What is the range of backgrounds for these contestants?
BOBBY: Everybody has pretty good food chops. They’re pretty experienced when it comes to cooking but it’s anywhere from someone being a home cook cooking for their family like Melissa from Texas or there’s a guy like Michael from New York that worked in some top New York restaurants.
Do you think it makes a difference if a contestant is self-taught versus classically trained?
BOBBY: It all depends on how far you want to go. I have been cooking for…a long time. I started cooking professionally when I was 17. I’m 44 now, so 26, 27 years. My practical, everyday experience in the kitchen helps me navigate where I’m going with food. And to speak easily about it. I’m never really reaching for a story because it’s where I live. What I’m looking for, as one of the judges, is someone that’s going to have a good repertoire of things. Even if they
win the six shows…I’m looking way past that. I want them to have 600 shows. I want them to become part of the roster of the Food Network. So I think if you’re not classically trained, as in going to culinary school, it puts you at a disadvantage. The more knowledge, more experience you have gives you a better shot at longevity.
You are a graduate of the French Culinary Institute. How did training there translate into your focus on Southwestern cooking?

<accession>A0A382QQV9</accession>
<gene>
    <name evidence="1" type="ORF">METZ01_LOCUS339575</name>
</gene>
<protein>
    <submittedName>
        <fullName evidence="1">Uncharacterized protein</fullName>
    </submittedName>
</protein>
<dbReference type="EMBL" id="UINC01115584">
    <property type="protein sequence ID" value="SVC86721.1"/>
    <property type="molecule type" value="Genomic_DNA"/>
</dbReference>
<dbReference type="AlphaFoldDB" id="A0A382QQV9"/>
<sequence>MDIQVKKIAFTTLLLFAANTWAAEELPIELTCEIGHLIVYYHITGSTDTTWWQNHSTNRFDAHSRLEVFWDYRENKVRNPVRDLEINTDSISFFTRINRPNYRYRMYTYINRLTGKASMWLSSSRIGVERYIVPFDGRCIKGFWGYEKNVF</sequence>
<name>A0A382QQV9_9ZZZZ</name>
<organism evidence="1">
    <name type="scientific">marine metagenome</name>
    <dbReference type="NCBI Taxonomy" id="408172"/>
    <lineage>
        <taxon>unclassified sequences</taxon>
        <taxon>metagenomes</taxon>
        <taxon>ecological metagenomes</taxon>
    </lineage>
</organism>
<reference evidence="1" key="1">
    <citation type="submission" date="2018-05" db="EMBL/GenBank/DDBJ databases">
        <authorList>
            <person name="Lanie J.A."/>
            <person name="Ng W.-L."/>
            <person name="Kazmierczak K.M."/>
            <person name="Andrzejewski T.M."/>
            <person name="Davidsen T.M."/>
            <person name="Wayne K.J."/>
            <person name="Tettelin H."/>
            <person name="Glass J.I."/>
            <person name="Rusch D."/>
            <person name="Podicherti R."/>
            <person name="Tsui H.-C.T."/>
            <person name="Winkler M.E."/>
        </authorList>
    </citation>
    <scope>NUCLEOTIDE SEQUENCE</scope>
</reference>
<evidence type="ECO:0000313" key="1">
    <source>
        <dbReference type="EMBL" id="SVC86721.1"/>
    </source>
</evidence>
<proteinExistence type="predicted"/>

BOBBY: First of all, French technique is the basis for most cooking. I use a lot of French technique everyday…sauces, how things are cut, how things are put together. I started cooking with Southwest ingredients because I worked for a guy named Jonathan Waxman who, in the mid-80’s, was the first person to bring California- and Southwestern-style ingredients to the East Coast. I fell in love with the ingredients working for him. Then I traveled to the Southwest and honed my skills.
What advice do you have for someone that wants to follow a culinary career?
BOBBY: Food television, to me, is still a new idea. It’s been around awhile, the Food Network has been around for 15 years but it’s still a new idea considering how long food has been around and chefs have been cooking. I always tell people if you want to be on television, go to acting school; if you want to be a chef, go to culinary school. There’s no magic to it. First of all you need to decide whether you want to do this as a profession. A lot of time you will hear people say “I love to cook at home, I want to be a chef.” Well, they’re very different. Go beg any restaurant to let you do whatever you can in their kitchen. Don’t even get paid. Just see if you like the environment. And then, if you want to make the investment in culinary school, I think it’s a great idea.
Culinary school is not going to make you a chef but it’s going to give you the basic techniques to get an entry level position in a restaurant. I think that is important for people to understand. You don’t become a chef the day you graduate culinary school. It just gives you the opportunity to work in a restaurant at entry level. Then, like any other profession, you learn your skills in school and hone them in the field. You go work for chefs you think are terrific and spend a bunch of years doing that. To me, there’s no magic to it. It’s got to be a slow, steady process and it takes a long time.